Let’s take a look at some commonly used mobile navigation patterns. By reusing these patterns, users don’t have to re-learn how to navigate your app. Instead, they can apply some of the patterns they already know. Doing so will help your users start using your app the second they install it.
On the right side, you can see these patterns as a GIF to get an understanding of the pattern.
Tab Navigation - This pattern uses a tab bar to allow users to switch between screens. Usually, these screens contain different functionality, like a home screen and a profile screen. There are more variants of the tab navigator, like Google’s Material Design (top) Tabs. The tabs usually contain the primary functionality of an app, like a feed and profile screen.
Stack Navigation - The second example is a stacked pattern. Instead of using a menu or tab bar, the user has to go from screen to screen to navigate through all screens. When a user navigates from one screen to another, the screen is pushed on a stack. The order of the stack doesn’t matter; every transition is another screen in the stack. However when going back a page, the last screen is removed from the stack and the previous screen is displayed. These stacks usually contain screens that are functional-related to each other, like a list of tasks and a task detail screen.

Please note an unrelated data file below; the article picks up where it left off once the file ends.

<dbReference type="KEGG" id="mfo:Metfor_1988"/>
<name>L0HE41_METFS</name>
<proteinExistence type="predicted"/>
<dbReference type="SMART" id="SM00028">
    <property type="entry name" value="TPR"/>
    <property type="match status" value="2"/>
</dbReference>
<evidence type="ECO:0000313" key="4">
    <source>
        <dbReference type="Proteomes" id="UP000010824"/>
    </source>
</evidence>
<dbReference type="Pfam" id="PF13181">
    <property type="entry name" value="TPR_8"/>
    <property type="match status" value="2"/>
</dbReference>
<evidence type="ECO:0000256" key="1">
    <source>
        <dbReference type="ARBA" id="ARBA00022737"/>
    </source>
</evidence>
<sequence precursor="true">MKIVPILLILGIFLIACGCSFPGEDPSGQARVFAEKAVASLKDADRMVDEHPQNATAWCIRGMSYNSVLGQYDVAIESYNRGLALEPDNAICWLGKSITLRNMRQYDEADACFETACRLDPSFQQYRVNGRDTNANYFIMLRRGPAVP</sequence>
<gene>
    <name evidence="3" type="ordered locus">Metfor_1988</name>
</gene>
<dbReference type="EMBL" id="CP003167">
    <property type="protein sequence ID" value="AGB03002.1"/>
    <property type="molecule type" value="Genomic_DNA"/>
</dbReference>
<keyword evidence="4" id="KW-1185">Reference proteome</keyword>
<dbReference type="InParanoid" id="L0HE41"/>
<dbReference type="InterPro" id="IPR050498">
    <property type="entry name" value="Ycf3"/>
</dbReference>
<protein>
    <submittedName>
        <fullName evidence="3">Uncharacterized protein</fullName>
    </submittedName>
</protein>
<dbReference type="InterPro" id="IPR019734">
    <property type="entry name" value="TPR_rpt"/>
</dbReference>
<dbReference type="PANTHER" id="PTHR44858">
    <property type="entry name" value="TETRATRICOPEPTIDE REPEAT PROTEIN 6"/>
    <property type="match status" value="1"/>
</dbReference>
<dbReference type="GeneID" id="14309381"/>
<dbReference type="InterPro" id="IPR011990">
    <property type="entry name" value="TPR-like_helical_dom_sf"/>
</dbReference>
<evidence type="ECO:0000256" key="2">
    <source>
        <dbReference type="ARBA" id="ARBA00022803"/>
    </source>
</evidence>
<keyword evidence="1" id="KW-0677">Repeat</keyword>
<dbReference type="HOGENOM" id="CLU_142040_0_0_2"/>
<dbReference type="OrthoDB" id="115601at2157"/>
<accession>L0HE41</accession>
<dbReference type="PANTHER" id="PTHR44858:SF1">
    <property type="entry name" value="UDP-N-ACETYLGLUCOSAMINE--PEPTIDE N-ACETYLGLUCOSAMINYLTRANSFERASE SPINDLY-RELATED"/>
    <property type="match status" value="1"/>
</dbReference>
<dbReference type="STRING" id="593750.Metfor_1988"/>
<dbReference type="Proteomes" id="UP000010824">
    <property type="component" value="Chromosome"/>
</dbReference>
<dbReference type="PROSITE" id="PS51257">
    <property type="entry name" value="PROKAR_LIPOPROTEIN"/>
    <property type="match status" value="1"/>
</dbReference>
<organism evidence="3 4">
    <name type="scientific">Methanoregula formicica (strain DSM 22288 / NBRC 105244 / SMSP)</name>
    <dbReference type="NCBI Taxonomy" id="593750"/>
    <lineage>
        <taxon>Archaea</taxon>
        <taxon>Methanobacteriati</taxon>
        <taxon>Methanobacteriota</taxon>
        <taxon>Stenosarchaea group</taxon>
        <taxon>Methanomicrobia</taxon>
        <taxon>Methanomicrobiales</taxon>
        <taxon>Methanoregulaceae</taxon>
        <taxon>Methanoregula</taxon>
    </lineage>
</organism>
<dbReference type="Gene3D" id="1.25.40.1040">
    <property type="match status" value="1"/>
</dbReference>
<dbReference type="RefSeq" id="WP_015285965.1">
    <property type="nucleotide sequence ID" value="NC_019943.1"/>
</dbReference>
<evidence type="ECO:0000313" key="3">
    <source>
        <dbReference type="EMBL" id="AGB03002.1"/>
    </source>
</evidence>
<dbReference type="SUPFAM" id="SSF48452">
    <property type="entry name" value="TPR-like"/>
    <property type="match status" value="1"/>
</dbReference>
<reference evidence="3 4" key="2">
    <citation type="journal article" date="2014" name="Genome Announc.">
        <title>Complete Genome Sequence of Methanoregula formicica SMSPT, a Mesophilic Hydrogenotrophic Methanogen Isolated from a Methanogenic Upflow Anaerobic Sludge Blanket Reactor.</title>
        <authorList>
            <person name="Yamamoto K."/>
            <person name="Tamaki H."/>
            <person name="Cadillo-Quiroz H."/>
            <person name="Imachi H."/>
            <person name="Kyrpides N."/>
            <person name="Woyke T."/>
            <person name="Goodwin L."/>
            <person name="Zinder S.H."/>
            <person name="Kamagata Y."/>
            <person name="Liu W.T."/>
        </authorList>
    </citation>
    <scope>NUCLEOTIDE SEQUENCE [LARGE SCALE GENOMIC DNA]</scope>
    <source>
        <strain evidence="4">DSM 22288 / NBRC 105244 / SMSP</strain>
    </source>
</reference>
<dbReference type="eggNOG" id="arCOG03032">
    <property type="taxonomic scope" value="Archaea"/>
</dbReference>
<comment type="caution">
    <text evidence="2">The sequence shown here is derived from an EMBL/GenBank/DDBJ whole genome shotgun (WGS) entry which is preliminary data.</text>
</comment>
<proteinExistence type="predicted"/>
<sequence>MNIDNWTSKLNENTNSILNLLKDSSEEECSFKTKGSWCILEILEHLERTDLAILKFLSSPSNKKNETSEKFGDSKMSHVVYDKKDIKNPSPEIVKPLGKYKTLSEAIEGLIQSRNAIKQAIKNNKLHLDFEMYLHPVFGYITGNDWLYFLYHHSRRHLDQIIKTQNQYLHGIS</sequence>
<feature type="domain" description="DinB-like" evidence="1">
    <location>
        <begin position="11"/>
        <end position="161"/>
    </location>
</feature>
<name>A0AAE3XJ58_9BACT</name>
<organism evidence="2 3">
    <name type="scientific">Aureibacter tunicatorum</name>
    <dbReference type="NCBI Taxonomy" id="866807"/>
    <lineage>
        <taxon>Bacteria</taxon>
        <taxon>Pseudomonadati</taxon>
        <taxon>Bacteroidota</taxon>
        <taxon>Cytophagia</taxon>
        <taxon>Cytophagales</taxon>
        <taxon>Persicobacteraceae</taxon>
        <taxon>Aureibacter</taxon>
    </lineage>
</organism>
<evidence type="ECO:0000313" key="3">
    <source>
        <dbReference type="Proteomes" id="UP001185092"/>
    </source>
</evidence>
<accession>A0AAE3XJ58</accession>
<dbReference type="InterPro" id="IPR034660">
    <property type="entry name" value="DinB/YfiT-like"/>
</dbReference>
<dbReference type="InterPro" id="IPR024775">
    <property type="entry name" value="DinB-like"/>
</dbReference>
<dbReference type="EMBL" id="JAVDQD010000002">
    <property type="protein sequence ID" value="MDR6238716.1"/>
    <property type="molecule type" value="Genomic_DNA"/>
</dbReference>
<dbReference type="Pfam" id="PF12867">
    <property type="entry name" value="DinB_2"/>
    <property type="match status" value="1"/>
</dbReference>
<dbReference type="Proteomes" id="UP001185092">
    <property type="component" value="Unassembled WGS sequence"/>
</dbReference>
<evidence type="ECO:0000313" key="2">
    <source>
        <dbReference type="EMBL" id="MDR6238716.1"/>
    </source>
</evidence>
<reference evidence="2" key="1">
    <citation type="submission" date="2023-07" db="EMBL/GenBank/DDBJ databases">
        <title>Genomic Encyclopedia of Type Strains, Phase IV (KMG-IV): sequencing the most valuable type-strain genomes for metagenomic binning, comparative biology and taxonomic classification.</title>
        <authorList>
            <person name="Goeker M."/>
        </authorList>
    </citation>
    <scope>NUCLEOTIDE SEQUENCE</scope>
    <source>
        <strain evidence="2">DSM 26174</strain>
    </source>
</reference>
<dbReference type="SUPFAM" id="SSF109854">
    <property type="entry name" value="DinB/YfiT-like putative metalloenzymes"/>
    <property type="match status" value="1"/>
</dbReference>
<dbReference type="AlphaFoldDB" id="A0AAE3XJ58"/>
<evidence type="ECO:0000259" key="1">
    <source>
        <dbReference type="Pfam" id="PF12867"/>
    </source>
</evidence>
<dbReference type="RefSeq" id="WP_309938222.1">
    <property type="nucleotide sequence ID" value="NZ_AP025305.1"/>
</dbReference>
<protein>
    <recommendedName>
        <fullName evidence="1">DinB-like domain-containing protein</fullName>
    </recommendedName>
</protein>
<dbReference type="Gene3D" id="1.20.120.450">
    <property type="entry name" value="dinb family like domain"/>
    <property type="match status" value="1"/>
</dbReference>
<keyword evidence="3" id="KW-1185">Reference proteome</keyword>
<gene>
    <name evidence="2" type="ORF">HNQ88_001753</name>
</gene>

Drawer Navigation - Instead of using a tab bar, it uses a pane that can be opened by either swiping or opening a menu button. In this pane, there is a menu where the users can switch between screens. Like the tab bar pattern, these screens often contain the primary functionality of your app.
Tab navigation is demonstrated on the left. A new screen is shown every time a tab icon is clicked.
Stack navigation is in the middle. The user goes from Feed, to Catalog, to Search, to Profile, and back.
Drawer navigation is on the right. One button opens the drawer and a screen is selected from the drawer menu.